stealth madrasahs: secular educational institutes that disseminate sectarian strife and inculcate hardline attitudes in their students, under the guise of being “Sharia-compliant”.
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In the eastern Indian state of West Bengal, many government-sponsored madrassas have become so successful that they attract large numbers of non-Muslim students. In some institutions, non-Muslims outnumber Muslims.
The Brookings Doha Center, located in Qatar and sponsored by the Brookings Institution of Washington, cites West Bengal madrassas as models for modern education and has suggested that Pakistan emulate them.
Seventeen percent of the pupils studying in madrassas across West Bengal are non-Muslims, according to Abdus Sattar, West Bengal’s minority development and madrassa education minister.
Unlike traditional madrassas, Bengal’s state-run versions follow a mainstream school curriculum. Their students are being groomed to become engineers, doctors, scientists and other modern professionals.
West Bengal state’s ruling Communist Party government is happy to receive accolades from abroad, which it says it merits because it has ensured quality and progressiveness in madrassa syllabuses.
“Our good work in Bengal’s madrassas is being recognized today. It’s heartening to note that the study advises Pakistan to emulate the Bengal model,” Mr. Sattar said.
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Not a very nice story about madrassas in you-know-where and the young students from throughout the world who attend them along with thousands of Pakistani kids, including American youth.
Anas bin Saleem, a 12-year-old American, spends seven hours a day sitting cross-legged on the floor memorizing the Quran.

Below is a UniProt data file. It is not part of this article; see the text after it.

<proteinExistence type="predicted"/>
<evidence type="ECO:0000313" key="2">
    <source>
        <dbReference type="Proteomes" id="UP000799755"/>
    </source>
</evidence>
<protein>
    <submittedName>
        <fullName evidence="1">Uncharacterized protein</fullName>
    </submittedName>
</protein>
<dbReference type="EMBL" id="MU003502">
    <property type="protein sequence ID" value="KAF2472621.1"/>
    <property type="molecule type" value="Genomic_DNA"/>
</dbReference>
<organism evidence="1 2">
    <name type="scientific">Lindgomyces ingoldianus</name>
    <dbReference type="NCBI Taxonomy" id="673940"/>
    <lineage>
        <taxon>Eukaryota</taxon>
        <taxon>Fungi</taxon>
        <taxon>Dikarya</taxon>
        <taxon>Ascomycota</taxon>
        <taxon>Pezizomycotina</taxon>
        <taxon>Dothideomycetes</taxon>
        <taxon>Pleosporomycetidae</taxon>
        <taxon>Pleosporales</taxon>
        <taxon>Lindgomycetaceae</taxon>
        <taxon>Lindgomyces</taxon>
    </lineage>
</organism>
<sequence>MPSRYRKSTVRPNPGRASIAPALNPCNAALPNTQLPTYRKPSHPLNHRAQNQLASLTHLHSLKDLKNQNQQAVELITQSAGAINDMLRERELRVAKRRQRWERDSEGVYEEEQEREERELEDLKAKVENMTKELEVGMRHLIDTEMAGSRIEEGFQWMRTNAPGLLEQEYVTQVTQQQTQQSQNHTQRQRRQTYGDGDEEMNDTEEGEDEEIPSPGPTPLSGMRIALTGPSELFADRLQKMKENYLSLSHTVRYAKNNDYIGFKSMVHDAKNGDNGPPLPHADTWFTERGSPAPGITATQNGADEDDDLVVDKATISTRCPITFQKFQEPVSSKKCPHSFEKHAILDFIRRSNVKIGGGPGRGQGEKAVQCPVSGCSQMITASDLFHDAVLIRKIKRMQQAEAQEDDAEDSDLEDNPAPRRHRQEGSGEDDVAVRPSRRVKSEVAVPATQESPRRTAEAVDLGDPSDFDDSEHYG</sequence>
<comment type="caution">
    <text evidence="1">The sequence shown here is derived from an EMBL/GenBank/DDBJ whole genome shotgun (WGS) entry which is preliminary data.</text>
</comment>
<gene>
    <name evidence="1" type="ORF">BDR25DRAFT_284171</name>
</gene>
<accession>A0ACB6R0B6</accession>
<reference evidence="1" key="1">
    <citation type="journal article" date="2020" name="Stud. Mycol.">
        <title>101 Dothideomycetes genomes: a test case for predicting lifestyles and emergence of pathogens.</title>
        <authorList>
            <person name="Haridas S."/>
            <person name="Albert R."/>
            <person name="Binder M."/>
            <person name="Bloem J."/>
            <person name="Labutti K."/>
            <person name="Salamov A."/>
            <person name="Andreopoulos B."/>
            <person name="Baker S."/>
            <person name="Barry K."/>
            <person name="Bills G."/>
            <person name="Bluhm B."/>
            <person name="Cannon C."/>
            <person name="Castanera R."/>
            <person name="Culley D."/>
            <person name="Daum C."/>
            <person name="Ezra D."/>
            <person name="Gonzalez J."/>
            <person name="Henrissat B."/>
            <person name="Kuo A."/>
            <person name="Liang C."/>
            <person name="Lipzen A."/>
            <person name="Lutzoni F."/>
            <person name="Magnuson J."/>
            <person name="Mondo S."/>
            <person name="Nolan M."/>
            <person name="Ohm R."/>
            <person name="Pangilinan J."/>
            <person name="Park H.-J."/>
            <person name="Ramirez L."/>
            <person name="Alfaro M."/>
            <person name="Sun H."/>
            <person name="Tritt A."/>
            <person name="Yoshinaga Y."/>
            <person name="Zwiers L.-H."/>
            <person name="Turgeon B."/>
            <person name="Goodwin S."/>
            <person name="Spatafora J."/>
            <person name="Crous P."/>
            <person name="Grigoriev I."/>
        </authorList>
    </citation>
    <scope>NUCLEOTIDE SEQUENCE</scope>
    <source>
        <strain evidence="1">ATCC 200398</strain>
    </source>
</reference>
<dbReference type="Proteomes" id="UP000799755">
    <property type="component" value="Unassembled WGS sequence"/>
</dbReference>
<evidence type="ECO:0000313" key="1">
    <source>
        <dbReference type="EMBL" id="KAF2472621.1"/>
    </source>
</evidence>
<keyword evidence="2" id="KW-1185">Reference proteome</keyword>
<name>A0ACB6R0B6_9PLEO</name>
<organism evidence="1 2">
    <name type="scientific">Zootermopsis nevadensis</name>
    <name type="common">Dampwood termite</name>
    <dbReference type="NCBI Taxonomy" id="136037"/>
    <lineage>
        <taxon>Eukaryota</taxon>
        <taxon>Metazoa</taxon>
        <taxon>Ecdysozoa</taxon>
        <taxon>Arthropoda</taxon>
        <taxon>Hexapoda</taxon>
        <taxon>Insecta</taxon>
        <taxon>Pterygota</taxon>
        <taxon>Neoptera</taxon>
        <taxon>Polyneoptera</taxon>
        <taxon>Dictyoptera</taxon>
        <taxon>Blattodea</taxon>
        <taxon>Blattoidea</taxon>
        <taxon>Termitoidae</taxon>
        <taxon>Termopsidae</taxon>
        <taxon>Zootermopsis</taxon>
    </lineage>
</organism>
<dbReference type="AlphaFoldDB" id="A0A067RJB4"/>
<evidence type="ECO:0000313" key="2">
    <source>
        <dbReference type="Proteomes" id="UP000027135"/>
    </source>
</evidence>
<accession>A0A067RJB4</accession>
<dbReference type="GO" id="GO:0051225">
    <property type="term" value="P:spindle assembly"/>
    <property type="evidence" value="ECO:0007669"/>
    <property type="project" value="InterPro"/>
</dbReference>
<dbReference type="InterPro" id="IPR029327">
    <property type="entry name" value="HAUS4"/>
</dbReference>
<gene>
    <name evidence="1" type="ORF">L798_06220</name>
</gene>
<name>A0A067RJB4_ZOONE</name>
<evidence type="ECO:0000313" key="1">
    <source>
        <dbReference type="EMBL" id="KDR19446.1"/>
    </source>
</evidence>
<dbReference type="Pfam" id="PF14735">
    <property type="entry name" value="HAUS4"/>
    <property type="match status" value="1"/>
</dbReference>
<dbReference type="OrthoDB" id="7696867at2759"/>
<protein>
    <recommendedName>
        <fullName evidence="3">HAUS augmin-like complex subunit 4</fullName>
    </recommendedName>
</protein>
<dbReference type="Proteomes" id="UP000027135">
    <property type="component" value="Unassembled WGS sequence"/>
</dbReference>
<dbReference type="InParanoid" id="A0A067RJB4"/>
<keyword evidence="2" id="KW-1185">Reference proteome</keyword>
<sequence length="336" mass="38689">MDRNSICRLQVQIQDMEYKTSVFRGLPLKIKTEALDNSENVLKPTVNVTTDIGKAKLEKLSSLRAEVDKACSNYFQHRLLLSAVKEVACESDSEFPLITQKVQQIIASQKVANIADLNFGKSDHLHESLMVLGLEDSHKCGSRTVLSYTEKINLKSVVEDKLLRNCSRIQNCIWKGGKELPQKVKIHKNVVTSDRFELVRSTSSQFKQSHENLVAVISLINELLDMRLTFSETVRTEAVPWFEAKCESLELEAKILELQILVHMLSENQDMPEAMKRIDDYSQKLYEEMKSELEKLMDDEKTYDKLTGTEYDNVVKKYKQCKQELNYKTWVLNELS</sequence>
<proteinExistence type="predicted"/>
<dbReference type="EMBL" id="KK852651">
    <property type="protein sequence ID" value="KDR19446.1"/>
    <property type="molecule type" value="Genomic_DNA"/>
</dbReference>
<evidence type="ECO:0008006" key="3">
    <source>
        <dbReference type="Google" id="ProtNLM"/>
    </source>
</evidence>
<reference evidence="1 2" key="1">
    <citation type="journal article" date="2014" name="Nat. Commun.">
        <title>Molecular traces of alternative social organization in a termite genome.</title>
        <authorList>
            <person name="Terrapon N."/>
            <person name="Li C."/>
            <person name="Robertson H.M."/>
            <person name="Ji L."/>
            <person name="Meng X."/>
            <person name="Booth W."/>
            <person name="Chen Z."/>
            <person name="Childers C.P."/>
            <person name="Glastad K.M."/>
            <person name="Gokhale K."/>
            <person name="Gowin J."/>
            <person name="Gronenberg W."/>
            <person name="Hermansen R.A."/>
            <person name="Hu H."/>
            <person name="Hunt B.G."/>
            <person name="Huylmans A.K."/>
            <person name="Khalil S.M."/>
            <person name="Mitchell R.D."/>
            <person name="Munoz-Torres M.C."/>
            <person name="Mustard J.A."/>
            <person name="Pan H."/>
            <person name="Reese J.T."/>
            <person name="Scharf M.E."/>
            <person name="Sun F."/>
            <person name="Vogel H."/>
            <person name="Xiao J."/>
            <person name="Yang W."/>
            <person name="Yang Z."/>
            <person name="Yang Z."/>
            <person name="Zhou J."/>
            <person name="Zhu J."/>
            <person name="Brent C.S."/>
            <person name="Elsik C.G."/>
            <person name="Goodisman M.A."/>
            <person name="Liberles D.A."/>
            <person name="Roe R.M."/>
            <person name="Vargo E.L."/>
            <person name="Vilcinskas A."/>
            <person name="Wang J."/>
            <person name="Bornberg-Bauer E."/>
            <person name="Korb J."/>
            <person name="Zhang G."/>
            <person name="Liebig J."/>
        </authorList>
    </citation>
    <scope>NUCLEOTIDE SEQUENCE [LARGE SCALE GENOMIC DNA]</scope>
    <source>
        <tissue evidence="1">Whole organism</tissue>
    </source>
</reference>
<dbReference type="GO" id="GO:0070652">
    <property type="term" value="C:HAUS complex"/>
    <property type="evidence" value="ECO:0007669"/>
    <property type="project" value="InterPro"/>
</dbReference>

He is one of thousands of foreigners who have flocked to conservative Islamic schools in Pakistan, despite a government ban, the Associated Press has found through interviews with officials, documents, visits to the schools and encounters with dozens of students.
In Anas’ school, Jamia Binoria, several hundred students from 29 countries live alongside 5,000 Pakistani pupils, teachers said. Binoria is one of the largest schools in the country and one of at least four schools in Karachi with foreign students on its books.
Anas says he’s not taught militant Islam at Binoria. But clerics firmly endorse suicide bombings and jihad against Western troops in Afghanistan on the school Web site, and Anas admits he is fed up with anti-American barbs from teachers and pupils.
“I get it like every second,” says Anas, who left Louisiana last year with his Pakistani-born mother, barely spoke the national language when he arrived in Pakistan and misses Hannah Montana. “I’m like ‘shut up’ and don’t talk like that.”
Only a handful of the foreign students are Westerners; most are Asians and Africans in the late teens or early 20s. Many come to Pakistan for a cheap Islamic education, albeit a conservative one, part of a tradition of Muslims traveling to gain knowledge that goes back centuries.
I guess US kids in Pakistani madrassas don’t get it much easier than the children of US foreign service employees.
Pervez Hoodhbhoy, a Pakistani nuclear physics professor and writer on social and political issues, has seen the fury that drives men to take up violent causes during his meetings with members of the Pakistani community in the United States.
He says clamping down on militant networks on the Internet could be impossible for any government. But Hoodhbhoy emphasised that Pakistan’s policy of trying to modernise religious schools, some of which are seen as breeding grounds for extremism, may make the job more difficult.
‘The government put these computers and Internet into the madrasas as part of its reform package. The hope was that this would modernise the madrasas,’ said Hoodhbhoy, who has been called a traitor by militants on the Internet and received death threats.
‘In fact, it has given them means of networking with jihadist groups across the world.’